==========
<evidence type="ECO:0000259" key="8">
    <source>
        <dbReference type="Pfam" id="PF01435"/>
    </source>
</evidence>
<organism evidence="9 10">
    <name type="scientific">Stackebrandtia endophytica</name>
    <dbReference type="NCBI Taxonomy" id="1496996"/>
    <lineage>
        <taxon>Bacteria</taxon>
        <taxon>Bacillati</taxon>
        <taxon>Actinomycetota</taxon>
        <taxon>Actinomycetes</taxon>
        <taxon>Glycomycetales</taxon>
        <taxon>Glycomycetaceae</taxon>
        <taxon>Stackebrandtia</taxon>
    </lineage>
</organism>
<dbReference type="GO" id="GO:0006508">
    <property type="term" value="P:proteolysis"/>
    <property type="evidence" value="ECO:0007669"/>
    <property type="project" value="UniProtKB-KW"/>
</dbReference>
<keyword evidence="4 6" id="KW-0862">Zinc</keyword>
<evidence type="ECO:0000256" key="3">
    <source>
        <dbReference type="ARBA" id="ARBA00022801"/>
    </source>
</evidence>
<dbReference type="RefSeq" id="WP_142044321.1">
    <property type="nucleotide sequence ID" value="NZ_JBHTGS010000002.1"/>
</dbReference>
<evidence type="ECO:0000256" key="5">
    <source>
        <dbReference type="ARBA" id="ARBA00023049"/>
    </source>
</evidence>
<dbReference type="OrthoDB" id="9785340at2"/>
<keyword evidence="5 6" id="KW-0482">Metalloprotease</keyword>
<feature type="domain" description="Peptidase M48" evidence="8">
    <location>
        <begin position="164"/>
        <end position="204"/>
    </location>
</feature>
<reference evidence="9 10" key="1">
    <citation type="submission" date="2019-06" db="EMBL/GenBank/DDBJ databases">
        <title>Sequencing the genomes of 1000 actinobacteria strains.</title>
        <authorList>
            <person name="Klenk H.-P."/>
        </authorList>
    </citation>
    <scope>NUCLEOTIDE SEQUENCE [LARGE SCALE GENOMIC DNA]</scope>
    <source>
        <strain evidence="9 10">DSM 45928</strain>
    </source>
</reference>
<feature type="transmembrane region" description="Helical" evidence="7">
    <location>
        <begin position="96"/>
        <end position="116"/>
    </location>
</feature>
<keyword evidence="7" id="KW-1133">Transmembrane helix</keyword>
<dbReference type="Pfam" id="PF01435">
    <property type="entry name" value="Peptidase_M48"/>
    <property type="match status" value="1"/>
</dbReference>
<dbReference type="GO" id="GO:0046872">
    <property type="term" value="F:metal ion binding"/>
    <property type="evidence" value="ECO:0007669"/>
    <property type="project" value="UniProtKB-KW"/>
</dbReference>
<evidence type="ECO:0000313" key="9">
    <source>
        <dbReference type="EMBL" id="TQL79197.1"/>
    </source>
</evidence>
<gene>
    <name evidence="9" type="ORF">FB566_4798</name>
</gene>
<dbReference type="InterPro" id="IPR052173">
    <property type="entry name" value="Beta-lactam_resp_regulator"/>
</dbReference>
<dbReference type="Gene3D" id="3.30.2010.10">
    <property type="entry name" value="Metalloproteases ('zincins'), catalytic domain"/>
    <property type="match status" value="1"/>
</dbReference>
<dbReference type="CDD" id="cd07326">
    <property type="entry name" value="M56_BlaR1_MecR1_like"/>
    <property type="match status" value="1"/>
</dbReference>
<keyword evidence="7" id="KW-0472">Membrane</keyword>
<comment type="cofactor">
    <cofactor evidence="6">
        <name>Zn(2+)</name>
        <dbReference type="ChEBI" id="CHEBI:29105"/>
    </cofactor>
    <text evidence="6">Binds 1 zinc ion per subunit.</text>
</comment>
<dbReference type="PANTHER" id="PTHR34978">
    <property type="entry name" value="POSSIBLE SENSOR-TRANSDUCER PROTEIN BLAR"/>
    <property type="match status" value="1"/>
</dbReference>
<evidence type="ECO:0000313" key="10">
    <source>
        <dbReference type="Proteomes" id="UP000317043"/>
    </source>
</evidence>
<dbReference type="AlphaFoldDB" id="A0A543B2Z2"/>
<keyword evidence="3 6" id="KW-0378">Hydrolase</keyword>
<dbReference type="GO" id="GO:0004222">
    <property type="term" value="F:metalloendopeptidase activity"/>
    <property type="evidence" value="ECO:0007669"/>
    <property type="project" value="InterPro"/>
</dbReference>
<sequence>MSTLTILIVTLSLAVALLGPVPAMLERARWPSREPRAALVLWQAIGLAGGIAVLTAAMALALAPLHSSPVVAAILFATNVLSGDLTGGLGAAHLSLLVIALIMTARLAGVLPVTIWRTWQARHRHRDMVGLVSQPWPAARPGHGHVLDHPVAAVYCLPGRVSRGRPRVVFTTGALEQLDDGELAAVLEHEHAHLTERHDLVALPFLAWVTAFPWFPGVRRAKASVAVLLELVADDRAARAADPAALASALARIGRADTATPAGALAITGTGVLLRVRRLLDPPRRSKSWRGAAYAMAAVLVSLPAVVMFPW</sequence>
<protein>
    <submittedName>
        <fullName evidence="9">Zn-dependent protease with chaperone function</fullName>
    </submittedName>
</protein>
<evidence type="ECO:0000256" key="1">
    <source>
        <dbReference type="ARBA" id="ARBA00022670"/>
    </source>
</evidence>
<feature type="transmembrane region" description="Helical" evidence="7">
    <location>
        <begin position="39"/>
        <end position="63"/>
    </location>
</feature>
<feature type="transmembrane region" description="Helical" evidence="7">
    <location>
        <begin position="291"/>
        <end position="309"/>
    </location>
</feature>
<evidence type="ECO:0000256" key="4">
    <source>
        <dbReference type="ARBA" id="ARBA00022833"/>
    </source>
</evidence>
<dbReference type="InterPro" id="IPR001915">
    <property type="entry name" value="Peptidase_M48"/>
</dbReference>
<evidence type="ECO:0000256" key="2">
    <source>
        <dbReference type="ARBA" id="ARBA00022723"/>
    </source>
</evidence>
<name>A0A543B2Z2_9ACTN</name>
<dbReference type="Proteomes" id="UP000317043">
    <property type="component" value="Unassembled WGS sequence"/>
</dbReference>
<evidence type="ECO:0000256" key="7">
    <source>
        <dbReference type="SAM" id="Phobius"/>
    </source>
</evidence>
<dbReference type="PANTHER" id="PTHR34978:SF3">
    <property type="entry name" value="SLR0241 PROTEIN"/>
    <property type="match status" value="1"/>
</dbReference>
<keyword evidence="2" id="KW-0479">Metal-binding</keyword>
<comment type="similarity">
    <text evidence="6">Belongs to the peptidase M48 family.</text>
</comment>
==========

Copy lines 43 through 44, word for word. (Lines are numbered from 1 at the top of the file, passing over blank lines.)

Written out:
        <end position="204"/>
    </location>